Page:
• react-vega-lite constructs an element to be put in place at the right time
  • Steps:
    • Paragraph placeholder if there’s no data
    • Re-organize the data into the form the chart needs
    • Construct a spec like the ones seen before
    • Create options (also seen before)
    • Return an instance of the VegaLite component
import React from 'react'
import VegaLite from 'react-vega-lite'

const DataChart = ({data}) => {
  if (! data) {
    return (<p>no data</p>)

  const values = => ({x: rec.hindfoot_avg, y: rec.weight_avg}))
  let spec = {
    '$schema': '',
    'description': 'Mean Weight vs Mean Hindfoot Length',
    'mark': 'point',
    'encoding': {
      'x': {'field': 'x', 'type': 'quantitative'},
      'y': {'field': 'y', 'type': 'quantitative'}
  let options = {
    'actions': {
      'export': false,
      'source': false,
      'editor': false
  let scatterData = {
    'values': values
  return (<VegaLite spec={spec} data={scatterData} options={options}/>)

export default DataChart


Reporting Other Data

A user has asked for the number of male and female animals observed for each year.

  1. Should you add this to the existing query for yearly data or create a new API call?
  2. Implement your choice.

One Record Per Year

Another way to slice the data for testing purposes is to select one record from each year. This is tricky to do with SQL, but straightforward to do with a little bit of JavaScript. Write a small command-line JavaScript program that:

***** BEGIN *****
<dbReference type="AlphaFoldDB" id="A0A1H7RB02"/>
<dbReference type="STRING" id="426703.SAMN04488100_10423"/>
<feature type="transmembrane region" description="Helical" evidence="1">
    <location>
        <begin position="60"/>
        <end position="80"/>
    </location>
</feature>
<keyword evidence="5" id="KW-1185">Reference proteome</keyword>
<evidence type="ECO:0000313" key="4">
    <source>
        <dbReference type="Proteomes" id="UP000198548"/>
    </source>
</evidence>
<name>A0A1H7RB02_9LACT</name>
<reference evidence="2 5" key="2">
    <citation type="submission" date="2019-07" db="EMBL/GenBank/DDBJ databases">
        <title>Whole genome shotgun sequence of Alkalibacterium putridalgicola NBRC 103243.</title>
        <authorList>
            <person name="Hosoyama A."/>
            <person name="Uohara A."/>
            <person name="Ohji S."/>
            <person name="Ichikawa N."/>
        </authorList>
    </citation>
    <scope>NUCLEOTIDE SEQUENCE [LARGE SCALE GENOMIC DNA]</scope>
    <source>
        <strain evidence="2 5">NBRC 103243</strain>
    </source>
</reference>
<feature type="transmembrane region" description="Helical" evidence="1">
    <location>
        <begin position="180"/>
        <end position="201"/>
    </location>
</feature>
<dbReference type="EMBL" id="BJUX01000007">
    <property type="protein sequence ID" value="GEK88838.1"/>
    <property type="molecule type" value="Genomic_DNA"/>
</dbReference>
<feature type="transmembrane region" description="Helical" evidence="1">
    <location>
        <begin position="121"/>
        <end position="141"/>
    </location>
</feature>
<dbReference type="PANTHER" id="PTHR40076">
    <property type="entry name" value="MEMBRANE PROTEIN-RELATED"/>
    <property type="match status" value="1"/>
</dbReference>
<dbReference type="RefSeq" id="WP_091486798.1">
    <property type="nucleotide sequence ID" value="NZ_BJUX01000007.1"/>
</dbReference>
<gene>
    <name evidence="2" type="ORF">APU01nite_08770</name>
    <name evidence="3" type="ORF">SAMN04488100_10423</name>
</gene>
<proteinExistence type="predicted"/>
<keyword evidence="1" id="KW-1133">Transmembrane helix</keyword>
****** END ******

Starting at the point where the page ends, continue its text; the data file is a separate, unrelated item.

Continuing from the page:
1. Reads all the data from the database.
  2. Keeps the first record it finds for each year.
  3. Prints these records formatted as SQL insert statements.

Error Checking

HTTP defines many status codes that servers should return to tell clients what went wrong.

  1. Modify the server to return 400 with an error message if the range of years requested is invalid
  2. Compare your implementation to someone else’s. Did you define “invalid” in the same way? I.e., will your programs always return the same status codes for every query?

Use All the Data

Create a database using all of the survey data and test the display. What bugs or shortcomings do you notice compared to displaying test data?

Merging Displays

The SurveyStats and DataDisplay components in the front end both display tables.

  1. Write a new component TableDisplay that will display an arbitrary table given a list of column names and a list of objects which all have (at least) those fields.
  2. Replace SurveyStats and DataDisplay with your new component.
  3. Modify your component so that it generates a unique ID for each value in the table. (Hint: you may need to pass in a third parameter to each call to serve as the root or stem of those unique IDs.)


Modify DataDisplay to format fractional numbers with a single decimal place, but leave the integers as they are. Ask yourself why, seven decades after the invention of digital computers, this isn’t easier.

Data, Data Everywhere

Modify DataChart so that the word data isn’t used in so many different ways. Does doing this make you feel better about yourself as a person? Modify it again so that the height and width of the chart are passed in as well. Did that help?

Key Points

  • Use slices of actual data to test applications.
  • Test summaries and small cases so that results can be checked by hand.
  • Store state in a class, use pure functions to display it.